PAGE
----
Making Excuses is a Choice.

You always have the choice to make an excuse.

At any point in life (in any situation), you can choose to make excuses.

It's an option that is always available for you.

And just a word or two away at any time.

But what if you didn't need to?

What if you just decided to be amazing and inspiring in spite of your fears and failures.

Carl "Sugarfoot" Joseph was born in Madison, Florida, a little east of the state capital. The fourth of ten children, he was raised by a single mom. They were a poor family living in the country without any real access to recreation or sports facilities.

And that's probably why Carl worked so hard to become a star athlete. Growing up he would play basketball, street football, fight with the older boys. And it taught him to be tough. He would get thrown violently to the ground and spring back up pushing himself back up with his hands to launch himself back into the action.

In seventh grade, he made the basketball team. Standing under the rim, he would jump straight up and dunk the basketball. And that was just the beginning.

In high school, he played basketball, football and track - setting records in almost every sport. At one track event, he high jumped 5' 8" then turned around and threw the shot-put 40 feet and the discus another 130 feet. And in one football game against much bigger opponents who double-teamed him, Carl exploded with 11 tackles, an interception, and a blocked punt.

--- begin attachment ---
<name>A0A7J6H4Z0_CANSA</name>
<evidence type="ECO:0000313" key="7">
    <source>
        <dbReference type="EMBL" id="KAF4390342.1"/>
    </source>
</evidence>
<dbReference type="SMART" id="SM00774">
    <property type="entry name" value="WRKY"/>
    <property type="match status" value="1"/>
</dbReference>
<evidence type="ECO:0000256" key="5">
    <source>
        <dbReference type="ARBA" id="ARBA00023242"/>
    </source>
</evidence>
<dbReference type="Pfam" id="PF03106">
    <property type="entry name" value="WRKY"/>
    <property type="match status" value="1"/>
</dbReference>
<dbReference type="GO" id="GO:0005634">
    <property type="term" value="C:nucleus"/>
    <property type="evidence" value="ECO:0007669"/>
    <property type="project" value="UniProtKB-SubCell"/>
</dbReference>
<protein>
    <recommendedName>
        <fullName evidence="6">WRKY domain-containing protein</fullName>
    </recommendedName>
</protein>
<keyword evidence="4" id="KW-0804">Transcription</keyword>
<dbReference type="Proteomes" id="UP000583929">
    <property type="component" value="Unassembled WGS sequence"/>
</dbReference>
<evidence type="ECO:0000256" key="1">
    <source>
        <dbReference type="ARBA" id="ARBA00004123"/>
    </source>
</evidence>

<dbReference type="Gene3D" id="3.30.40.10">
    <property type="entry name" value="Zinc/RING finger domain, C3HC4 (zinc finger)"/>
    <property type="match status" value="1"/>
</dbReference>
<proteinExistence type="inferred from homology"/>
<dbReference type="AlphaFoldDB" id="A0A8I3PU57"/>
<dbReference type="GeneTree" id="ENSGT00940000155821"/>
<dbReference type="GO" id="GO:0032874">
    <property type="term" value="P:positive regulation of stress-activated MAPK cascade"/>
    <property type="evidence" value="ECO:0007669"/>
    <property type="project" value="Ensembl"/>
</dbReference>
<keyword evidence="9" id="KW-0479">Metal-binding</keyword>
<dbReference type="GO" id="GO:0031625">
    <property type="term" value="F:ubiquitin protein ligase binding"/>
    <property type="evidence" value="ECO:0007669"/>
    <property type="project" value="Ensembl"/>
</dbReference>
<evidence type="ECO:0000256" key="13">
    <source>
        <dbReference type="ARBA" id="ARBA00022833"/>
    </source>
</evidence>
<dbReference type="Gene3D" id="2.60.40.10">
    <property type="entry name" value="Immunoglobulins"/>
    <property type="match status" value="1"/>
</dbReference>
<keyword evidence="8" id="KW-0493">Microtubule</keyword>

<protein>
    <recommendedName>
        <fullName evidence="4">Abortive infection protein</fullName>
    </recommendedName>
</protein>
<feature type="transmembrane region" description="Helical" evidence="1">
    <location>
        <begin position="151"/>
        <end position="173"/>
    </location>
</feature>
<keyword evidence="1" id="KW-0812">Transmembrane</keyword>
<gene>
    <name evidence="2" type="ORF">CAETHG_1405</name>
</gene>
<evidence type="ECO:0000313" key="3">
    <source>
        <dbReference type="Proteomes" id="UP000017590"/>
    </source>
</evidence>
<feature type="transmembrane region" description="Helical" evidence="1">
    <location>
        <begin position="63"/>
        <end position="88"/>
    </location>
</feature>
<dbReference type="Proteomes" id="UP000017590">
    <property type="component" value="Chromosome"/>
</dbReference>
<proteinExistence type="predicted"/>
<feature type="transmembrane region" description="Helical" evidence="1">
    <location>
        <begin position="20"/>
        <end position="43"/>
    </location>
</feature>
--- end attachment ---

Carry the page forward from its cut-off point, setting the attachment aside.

The young-superstar didn't let down one big as he made the transition to college.

Carl went on to play middle linebacker Bethune Cookman College where five of his teammates went on to play in the NFL including Lee William, who was a Pro-Bowl defensive end for the San Diego Chargers. They were conference champions and a lot of it had to do with the inspiration that came from Carl himself.

You see, Carl was born without a left leg.

Every sports competition was a lopsided effort - everyone else running, turning, and jumping on two feet while Carl did it all hopping on one foot. No prothesis. No crutch. Just heart.

And a lot less excuses.

Carl didn't have a choice how he was born, but he a had choice on how he lived his life.

And so do you.

Every day.  Every hour.  Ever few minutes.  You have a choice to make.

You can make an excuse or pursue excellence...

You probably had a better start in life than Carl Joseph.

You weren't as poor or as crippled.

But I wonder if you make more excuses for what you don't have.